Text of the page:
Page 32

“I’m sorry,” he muttered, shaking his head. “There’s something about the guy that I don’t like. You shouldn’t hang out with him. I don’t want you to get hurt.”

I chuckled.

That’s funny.

“You can leave now, James. And congratulations on the free ride to Duke. You’re going to make a fantastic blue devil.”

* * *

On Monday, Levi and I spent the whole eighth period arguing over what our final project should be. It took everything in my power to not think about Sunday dinner and how James felt the need to tell me who I should and shouldn’t hang out with. But Levi made that easier. He made it easier not to care anything about James. At least for a few hours he helped me forget.

“You should really check out those books at the library that I told you about,” I said, walking out of the classroom at the final bell.

“Okay. Want to go now?”

I raised an eyebrow at him. “I’ve already seen the books, and I understand the importance of abstract art and how it’s life-changing. I need you to realize it so I can start plotting out what three pieces I want to create for the final. Then you can start creating some kind of music piece to go with it.”

“So, we’ll meet at the library in about an hour?” he asked.

“Levi,” I sighed. “You’re doing that thing where you annoy me again.” Not really. I like it. “But if you really need me there to walk you through it, I guess that’s fine.”

“Okay. So we’ll meet in an hour or so at the library. It’s a date.”

“It’s a meeting,” I corrected.

“It’s a date-meeting.”

“It’s a meeting,” I said once more.

“It’s a meeting of dates,” he echoed, walking off.

I bit my bottom lip and tried to slow down my quickening heartbeat. It’s a date.

* * *

On the bus ride home I sat next to Simon, who was still in a terrible mood. He had been for weeks now ever since he spilled the juice. I knew there was more to his story than he was telling me as he stared out of the window.

“You can talk to me, you know,” I said. He frowned, not saying anything. There were things in the world that really sucked, and watching your best friend be sad had to be one of the worst. “Simon.”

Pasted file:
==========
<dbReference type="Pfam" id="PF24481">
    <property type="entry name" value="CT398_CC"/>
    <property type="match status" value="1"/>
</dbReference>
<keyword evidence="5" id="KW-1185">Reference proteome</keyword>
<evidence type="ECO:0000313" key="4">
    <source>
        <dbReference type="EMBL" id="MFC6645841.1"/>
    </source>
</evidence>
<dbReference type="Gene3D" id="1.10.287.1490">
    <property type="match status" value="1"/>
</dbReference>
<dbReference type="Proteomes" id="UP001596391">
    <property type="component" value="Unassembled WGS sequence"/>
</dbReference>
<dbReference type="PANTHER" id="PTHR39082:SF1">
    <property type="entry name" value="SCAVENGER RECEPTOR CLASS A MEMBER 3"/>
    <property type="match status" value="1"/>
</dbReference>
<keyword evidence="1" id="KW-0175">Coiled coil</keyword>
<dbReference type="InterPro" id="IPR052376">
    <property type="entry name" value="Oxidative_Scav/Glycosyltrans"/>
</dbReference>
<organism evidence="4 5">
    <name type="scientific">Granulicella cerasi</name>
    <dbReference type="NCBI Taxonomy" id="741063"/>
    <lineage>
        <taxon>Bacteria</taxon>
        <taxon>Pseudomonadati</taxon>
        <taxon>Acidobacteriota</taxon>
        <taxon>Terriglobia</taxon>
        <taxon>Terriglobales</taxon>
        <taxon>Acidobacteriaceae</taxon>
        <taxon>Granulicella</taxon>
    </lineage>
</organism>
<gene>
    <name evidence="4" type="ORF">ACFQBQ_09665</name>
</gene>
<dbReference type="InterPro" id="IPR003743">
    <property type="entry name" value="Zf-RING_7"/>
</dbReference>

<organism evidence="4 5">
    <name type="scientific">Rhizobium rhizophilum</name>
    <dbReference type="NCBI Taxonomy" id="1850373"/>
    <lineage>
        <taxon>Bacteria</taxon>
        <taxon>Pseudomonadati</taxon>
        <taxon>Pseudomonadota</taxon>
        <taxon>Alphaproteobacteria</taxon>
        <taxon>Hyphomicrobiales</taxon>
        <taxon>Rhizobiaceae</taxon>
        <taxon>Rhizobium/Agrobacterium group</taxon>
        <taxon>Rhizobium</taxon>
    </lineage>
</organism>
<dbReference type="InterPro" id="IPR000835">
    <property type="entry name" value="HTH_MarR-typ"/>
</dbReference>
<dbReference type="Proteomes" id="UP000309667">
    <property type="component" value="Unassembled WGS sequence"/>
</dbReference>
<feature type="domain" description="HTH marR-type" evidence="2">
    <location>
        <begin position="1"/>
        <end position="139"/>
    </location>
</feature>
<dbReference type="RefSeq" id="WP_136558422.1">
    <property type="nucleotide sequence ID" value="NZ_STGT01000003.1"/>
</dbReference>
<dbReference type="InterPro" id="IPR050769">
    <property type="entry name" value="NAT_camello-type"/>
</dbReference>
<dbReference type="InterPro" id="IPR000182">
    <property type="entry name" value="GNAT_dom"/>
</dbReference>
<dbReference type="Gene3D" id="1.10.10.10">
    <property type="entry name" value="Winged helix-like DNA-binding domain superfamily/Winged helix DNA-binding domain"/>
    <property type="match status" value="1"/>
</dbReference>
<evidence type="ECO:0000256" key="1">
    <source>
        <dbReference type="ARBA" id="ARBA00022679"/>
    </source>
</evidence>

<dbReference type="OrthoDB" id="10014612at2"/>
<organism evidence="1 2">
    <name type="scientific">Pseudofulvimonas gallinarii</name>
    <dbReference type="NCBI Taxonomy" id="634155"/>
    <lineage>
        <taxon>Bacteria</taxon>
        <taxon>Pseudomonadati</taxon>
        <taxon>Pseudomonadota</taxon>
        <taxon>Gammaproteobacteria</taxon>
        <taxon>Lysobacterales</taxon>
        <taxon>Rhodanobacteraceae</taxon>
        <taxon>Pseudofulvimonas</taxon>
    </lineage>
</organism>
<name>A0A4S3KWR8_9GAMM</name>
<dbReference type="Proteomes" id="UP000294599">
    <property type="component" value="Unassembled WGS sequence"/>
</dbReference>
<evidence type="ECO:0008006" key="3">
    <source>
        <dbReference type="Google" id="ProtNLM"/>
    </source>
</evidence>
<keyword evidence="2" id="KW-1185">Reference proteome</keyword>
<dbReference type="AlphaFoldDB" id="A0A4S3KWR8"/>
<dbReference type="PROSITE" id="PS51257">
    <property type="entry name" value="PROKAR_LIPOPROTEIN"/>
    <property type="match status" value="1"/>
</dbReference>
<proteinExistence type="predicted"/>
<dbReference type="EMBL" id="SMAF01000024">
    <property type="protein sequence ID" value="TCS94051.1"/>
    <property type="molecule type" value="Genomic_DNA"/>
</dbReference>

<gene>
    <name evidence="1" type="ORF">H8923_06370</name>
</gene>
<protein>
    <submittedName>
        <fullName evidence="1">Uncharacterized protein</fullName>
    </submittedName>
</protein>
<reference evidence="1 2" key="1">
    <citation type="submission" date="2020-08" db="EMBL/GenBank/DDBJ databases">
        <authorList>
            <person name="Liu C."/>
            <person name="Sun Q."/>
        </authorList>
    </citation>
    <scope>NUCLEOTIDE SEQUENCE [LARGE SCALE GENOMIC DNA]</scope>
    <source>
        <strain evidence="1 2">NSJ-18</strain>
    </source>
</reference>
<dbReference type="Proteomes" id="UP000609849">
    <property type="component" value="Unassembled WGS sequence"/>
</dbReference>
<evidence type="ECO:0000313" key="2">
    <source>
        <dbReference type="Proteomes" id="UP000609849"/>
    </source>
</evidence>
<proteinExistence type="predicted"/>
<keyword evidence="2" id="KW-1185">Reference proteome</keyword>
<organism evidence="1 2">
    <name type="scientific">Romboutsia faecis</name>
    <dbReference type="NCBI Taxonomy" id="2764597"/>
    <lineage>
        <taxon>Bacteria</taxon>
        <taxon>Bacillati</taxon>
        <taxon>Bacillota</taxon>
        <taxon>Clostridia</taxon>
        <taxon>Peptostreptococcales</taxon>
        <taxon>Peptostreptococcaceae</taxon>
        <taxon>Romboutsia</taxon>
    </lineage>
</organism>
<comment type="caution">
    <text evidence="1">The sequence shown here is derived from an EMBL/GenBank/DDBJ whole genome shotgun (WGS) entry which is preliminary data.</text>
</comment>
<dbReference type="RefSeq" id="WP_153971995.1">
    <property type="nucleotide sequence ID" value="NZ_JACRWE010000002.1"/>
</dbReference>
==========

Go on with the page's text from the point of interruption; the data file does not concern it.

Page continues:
“It didn’t work,” he said, still staring out of the window. His fingers tapped against his jeans over and over again. “Mom said they were going to stop trying.”

I knew he was talking about his parents trying to get pregnant. They’d had trouble for the past years, and Simon always blamed himself due to a past accident he and his mom were in. My hands fell to my stomach, and I stared at Simon, unsure of what to say. “I’m so sorry, Si.”

He nodded. “Yeah. It’s just sucks, that’s all. They get one kid and he turns out to be a freak. They deserve better and it’s my fault that they can’t get another kid.”

“That’s not true. None of it is your fault.”

He didn’t say anything else, but I knew his mind was blaming himself more and more each day.

It wasn’t fair the way life picked and chose who received what they wanted and who didn’t.

* * *

After going home and falling asleep for almost two hours, I woke up startled and late. Tossing on flip-flops, I headed for the library. Levi was sitting at the top step of the library. His hands flew up when he saw me, and he gave me the biggest grin. “You know how lame it makes a guy feel to be sittin’ on the steps of a library waitin’ for a girl who might not show? And then she shows up forty-five minutes late?”

I gave him a tight smile. “Sorry.”

He lowered his brows. “Are you okay?”


I couldn’t stop thinking about Simon. And one thing I learned about being pregnant was sometimes you felt like crying because the sun was shining, or because the pizza delivery guy forgot the cheesy bread. Other times you felt like crying because Simba was so sad during The Lion King and you just wanted to hug the little lion cub. My emotions were all over the place, and I didn’t know how to find the off switch.

“Yeah, let’s dive into some books,” I said, giving him a small smile.

“Something’s wrong.”


“‘Remember this, that very little is needed to make a happy life.’ Marcus Aurelius said that.”

“You Google searched Marcus Aurelius?” I asked, pulling on the bottom of my shirt.

“Yeah, on my cell phone while I waited for you. I figured if people during the Renaissance could play instruments and fight the black plague, I could perform a Google search.”

“I see. Anyway, let’s get inside and get this over with.”

“Aria, do you need a hug?”

“No, Levi. I don’t need a hug.” Mostly because a hug from him would’ve made me cry. He closed his eyes tight and placed his fingers on his temples. “What are you doing?”

“Can’t you feel it? I’m pulling you closer to me for a hug with my Jedi mind skills.”

“Well, it’s not working,” I said. I hadn’t been touched by a boy since James over the summer, and I liked it that way. After everything that happened, I’d learned that I liked my space. Of course, no one noticed that fact, because no guy ever tried to touch me. Until oxymoron Levi came to town. “No offense, but I don’t really like to be touched.”

“Oh,” he said, dropping his hands and frowning. “Sorry.”